TV Execs to Discuss Broadcast Indecency
LAS VEGAS (AP) — Wardrobe malfunctions, radio shock jocks and “Saving Private Ryan” will be hot topics among TV and radio executives at the annual National Association of Broadcasters convention in Las Vegas.
Earlier this month, Rep. James Sensenbrenner Jr., who heads the powerful House Judiciary Committee, told cable executives that criminal prosecutions would be an efficient way to enforce indecency regulations.
That kind of tough talk didn’t sit well with cable programmers and won’t go over with commercial broadcasters either at the convention that begins Monday. Station owners believe they should regulate themselves rather than be subjected to rulings by federal authorities that can carry hefty fines.
“The industry needs to be able to come together” and agree on indecency standards, said Gary Chapman, chairman and president of Rhode Island-based LIN TV Corp. (TVL), which owns 25 stations in 14 markets across the country. “The last thing we want is for the government to do it.”
Concerns about inconsistent enforcement of indecency standards caused many ABC affiliates to balk at airing an unedited version of the Stephen Spielberg film “Saving Private Ryan” last Veterans Day. The stations feared the film’s profanity and violence could spark complaints to the Federal Communications Commission and result in fines.
The FCC eventually ruled the film was not indecent.
“There has to be a white line,” Chapman said, noting that his ABC affiliates broadcast the film.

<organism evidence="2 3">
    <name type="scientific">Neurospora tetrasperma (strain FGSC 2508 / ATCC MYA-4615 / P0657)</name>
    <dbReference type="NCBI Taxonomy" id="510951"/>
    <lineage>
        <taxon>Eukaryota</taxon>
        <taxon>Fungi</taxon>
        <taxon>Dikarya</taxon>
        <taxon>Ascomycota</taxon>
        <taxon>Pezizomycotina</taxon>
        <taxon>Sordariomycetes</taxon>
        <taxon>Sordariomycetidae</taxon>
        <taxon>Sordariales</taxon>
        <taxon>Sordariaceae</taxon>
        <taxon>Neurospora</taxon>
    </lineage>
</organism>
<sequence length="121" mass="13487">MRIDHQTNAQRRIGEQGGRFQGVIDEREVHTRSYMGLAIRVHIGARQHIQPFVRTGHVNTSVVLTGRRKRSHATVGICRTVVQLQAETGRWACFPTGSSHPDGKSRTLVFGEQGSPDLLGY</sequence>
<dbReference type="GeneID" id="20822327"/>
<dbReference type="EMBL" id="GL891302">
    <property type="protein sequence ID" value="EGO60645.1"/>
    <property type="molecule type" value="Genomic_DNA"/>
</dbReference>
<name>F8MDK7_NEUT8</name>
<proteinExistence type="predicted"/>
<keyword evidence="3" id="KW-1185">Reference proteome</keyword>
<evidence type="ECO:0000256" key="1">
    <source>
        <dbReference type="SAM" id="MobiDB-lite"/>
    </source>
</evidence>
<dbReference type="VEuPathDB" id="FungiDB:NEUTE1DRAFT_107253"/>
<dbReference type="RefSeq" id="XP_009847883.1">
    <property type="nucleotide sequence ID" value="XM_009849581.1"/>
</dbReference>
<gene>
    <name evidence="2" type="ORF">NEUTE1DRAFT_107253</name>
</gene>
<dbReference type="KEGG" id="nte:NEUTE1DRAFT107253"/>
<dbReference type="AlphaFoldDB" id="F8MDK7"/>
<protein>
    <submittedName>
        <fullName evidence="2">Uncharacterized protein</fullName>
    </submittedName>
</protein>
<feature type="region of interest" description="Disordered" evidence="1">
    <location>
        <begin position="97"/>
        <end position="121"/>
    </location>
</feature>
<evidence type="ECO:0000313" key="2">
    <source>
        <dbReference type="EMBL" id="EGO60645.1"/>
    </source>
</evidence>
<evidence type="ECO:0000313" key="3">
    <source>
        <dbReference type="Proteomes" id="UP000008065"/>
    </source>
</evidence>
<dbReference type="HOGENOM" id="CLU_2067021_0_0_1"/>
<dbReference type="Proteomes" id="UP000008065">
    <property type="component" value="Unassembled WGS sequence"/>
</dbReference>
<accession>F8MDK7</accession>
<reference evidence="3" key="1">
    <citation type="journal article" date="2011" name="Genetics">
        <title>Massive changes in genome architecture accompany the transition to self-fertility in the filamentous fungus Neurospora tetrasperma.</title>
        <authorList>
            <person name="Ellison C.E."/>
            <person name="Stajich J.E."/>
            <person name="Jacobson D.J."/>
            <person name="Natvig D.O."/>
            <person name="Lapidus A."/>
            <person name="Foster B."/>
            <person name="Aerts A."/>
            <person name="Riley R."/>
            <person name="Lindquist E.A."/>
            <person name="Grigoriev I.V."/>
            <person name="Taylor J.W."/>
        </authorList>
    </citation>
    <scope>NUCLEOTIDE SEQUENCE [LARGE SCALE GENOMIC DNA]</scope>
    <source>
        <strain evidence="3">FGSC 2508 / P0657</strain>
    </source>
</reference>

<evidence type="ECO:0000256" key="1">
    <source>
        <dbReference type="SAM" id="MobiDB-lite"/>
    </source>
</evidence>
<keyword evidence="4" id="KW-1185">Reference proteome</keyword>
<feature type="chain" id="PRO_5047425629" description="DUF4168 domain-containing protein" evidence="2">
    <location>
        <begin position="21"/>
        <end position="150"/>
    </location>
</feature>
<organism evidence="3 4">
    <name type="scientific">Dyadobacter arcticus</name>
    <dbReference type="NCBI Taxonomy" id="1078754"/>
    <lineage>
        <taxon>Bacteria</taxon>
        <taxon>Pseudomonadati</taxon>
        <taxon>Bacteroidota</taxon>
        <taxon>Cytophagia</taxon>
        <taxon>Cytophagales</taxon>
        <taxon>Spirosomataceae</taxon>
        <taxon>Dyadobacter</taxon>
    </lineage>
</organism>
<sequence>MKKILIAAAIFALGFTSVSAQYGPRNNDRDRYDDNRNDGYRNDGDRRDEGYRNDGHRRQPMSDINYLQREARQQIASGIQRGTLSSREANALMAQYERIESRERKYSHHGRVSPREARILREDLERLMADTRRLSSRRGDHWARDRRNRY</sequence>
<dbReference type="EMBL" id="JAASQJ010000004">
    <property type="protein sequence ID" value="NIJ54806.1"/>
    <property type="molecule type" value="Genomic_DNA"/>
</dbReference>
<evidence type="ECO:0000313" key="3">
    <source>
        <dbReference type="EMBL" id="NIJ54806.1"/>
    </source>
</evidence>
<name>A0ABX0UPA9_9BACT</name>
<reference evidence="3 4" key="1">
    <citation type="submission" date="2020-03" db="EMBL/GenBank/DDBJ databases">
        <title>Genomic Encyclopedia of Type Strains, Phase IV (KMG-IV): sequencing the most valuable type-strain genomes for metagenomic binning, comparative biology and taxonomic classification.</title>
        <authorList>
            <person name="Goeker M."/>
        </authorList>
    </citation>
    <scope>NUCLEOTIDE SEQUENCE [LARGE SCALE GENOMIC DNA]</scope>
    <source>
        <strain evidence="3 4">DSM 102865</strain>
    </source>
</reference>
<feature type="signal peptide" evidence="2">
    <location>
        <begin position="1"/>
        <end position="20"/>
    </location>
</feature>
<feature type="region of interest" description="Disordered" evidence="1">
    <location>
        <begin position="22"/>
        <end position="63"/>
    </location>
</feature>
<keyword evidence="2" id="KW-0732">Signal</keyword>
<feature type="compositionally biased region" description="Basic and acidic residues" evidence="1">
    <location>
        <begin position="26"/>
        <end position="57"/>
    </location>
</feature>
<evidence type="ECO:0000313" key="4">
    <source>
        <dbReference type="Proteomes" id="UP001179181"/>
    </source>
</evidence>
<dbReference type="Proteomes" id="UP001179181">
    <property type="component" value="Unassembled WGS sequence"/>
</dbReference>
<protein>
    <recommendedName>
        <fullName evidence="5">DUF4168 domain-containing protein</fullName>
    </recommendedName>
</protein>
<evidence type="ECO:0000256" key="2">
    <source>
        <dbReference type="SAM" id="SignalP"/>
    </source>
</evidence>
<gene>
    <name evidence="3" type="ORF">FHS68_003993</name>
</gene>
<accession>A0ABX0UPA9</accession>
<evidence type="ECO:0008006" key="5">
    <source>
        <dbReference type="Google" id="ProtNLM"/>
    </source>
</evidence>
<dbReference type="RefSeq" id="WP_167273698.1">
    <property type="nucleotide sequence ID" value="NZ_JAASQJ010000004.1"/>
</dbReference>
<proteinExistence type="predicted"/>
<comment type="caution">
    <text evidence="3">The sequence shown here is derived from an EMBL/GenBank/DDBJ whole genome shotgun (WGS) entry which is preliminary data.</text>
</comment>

Spurred by the infamous Janet Jackson “wardrobe malfunction” at the 2004 Super Bowl, broadcasters rushed to curb any hints of indecency, with networks imposing delays at awards shows and Clear Channel Communications Inc. (CCU) pulling radio personality Howard Stern from its stations.
Many broadcasters complain that FCC indecency rules do not apply to cable and satellite stations.
“The vast majority of people recognize broadcast programming is far less explicit than what you find on cable and satellite,” NAB spokesman Dennis Wharton said. “But if you are going to regulate broadcasters, the same rules ought to apply to cable and satellite.”
At the convention, a panel of station owners, including Chapman, will tackle the topic. The issue is also expected to be pressed by FCC Chairman Kevin Martin, who was named the nation’s top media regulator last month.
Also dominating this year’s gathering will be the transition from analog to digital broadcasting in television and radio.
Reflecting the importance of the issue, the convention’s keynote speaker is Ivan Seidenberg, chairman and CEO of telecommunications firm Verizon Communications Inc. (VZ) The phone company delivers high-speed Internet access, which will one day carry TV signals into homes.
High-definition radio has already started to appear across the country and stations will make an even bigger push in the months ahead as the industry faces competition from satellite radio and downloadable music.
“It will help us maintain our competitive edge over iPods, over Internet radio and satellite radio,” Wharton said. “This is our calling card into the future.”
About 300 stations offer the format, which broadcasts AM signals at FM quality and FM signals at CD quality. That number is expected to grow to 1,300 stations by next year and more than 3,000 in the next few years, Wharton said.
Unlike radio, where the transition to digital is voluntary, the government has mandated that TV stations switch to digital signals by Dec. 31, 2006. That deadline is unlikely to be met, in large part because TV manufacturers have been slow to offer digital sets at an affordable price.
Chapman said 20 million analog TV sets will be sold this year – sets that will become obsolete once the transition to digital is made.